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Old 04-15-2011, 04:59 PM   #1
boostsr20
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Default The story of my wild so far.

I brewed a low hop Imperial Stout and used the dregs from the Trinity BRewings WIld growth to help my white labs california ale yeast ferment it in Primary. I'll make a little time line so you get a better idea.

Jan 29th
OG- 1.090

Feb 26th
Secondaried on oak cubes w/gravity at 1.022

March 8th
Gravity at 1.017 Added 1lb Malto Dextrin
Gravity now at 1.026

April 1st/15th
Gravity - 1.018

As of today the gravity has been chillin at 1.018 for 2 weeks and the aroma is of signature horse/hay/wet wool. Amazing. The taste is right about where I want it as far as acetic qualities go too so I'm thinking about bottling it.

So my question is, being that this is my first time bottling a sour, is there anything special I need to do? I've read that Brett/Lacto can work very slowly and for long periods of time. Last thing I want is a bunch of bottle bombs.I'll be using traditional caps as I don't have a corker. Also, what do you think I should shoot for as far as carb levels go? What lends itself well to something like this? I was thinking low, around 2.5 volumes.

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Old 04-15-2011, 05:04 PM   #2
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It is extremely unlikely that a 2.5 month old sour that's sitting at 1.018 is ready to bottle. Stick it in a closet for another 10 months.
I have two sours with OGs between 1.080 and 1.100. Over the past 12 months one has crawled from 1.016 to 1.006, and the other has gone from 1.020 to 1.008. If I had bottled them 10 months ago, I would've gotten hand grenades.

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Old 04-15-2011, 05:26 PM   #3
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In 10 months it will be unbelievably sour which is why I'm asking if there is anything outside of pasteurization that I can do. Campden? It tastes exactly how I want it to taste right now. Its very similar to a bottle of JP Madrugada Obscura I just had.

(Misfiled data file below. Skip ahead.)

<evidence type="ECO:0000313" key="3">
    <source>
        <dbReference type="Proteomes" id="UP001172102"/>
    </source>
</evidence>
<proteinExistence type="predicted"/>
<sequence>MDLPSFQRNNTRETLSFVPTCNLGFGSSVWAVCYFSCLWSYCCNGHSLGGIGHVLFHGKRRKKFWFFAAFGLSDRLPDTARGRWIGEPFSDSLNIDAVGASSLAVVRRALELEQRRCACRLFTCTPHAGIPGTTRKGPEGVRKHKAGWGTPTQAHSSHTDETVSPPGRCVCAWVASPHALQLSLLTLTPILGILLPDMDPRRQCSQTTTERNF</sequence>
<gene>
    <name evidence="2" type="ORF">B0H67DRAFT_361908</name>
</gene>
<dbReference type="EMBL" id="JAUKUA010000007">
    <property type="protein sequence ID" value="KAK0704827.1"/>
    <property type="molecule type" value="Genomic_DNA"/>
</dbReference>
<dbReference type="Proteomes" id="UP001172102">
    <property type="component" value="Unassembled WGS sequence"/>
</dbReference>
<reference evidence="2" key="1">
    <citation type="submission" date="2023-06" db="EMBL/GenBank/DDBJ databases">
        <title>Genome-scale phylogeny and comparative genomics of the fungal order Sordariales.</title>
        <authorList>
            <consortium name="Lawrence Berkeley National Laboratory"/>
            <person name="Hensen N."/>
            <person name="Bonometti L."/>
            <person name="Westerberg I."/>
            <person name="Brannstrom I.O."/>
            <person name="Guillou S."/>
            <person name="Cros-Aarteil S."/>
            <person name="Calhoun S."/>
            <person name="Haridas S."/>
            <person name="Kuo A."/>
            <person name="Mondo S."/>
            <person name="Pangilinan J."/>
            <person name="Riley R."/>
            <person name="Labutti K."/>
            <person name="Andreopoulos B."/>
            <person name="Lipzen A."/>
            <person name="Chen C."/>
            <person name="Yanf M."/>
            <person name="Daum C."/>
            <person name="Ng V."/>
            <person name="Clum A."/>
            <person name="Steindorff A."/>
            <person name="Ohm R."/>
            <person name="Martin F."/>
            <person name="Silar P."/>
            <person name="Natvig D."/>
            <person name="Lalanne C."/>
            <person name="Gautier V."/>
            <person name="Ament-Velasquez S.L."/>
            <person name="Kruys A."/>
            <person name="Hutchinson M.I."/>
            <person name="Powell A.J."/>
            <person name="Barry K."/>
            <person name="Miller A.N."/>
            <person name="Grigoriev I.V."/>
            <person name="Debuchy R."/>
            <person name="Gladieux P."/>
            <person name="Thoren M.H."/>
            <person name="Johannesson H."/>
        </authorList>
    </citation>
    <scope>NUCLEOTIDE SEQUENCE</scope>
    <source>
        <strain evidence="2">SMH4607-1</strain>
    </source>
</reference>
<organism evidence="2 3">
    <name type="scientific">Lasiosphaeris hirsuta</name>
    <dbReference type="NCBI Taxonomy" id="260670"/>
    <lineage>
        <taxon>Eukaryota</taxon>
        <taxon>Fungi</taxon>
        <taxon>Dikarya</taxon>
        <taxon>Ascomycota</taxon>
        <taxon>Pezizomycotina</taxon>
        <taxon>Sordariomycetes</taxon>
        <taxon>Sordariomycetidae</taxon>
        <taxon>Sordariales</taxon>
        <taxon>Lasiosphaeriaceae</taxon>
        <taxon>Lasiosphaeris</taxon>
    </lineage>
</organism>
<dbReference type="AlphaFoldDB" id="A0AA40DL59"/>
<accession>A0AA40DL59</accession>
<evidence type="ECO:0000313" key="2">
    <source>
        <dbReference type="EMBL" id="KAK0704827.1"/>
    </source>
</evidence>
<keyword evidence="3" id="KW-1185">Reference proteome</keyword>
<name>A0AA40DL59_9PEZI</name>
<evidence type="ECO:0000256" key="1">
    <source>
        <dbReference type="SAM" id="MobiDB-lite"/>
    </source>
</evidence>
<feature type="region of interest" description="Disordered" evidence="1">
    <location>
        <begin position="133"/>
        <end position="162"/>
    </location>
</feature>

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Old 04-15-2011, 05:27 PM   #4
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Also, is the malto dextrin going to be 100% fermentable by the bacteria? Take that away and it would have been in the 1.008 range. I also mashed at 158 on this one.

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Old 04-15-2011, 05:52 PM   #5
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Why not pasteurize? Put it in a pot and bring it up to 180 for a couple of minutes, then bottle as usual.

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Old 04-15-2011, 06:00 PM   #6
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It's very strange to me that your beer got so sour and funky so quickly. My experience with dregs in primary is that it still takes the better part of a year for the flavor to get close to where I want it. One of these beers had the dregs from two Drie Fonteinen and two fresh Russian River sours, plus half a pack of US-05, and it still took about 6 months to start getting nice and tart.
If you're happy with the flavor, I'd try stabilizing with campden and see where that gets you.

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Old 04-15-2011, 06:37 PM   #7
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Have you had old growth? It's intensely the most sour beer I've had. I'm not trying to rush it, I was prepared for a year but I like where it's at. I also pitched supplication and obscurant dregs within the first week. Were your dregs in primary?

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Old 04-15-2011, 06:45 PM   #8
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Edit - yo soy un noob.

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Old 04-15-2011, 07:00 PM   #9
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Quote:
Originally Posted by boostsr20 View Post
Have you had old growth? It's intensely the most sour beer I've had. I'm not trying to rush it, I was prepared for a year but I like where it's at. I also pitched supplication and obscurant dregs within the first week. Were your dregs in primary?
I have not had Old Growth. Yes, dregs were pitched in primary. One of my other sours used a few bottles of Hansen's, which is one of the most bracingly sour beers I've ever had, and it still took quite awhile to develop.
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Old 04-15-2011, 07:14 PM   #10
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Have you had the JP madrugada? It's not intensely sour, so yeah mine may be a bit underdeveloped but it's what I was aiming for. Haven't had hansens, I'll look for it. Is pasteurizing that easy?

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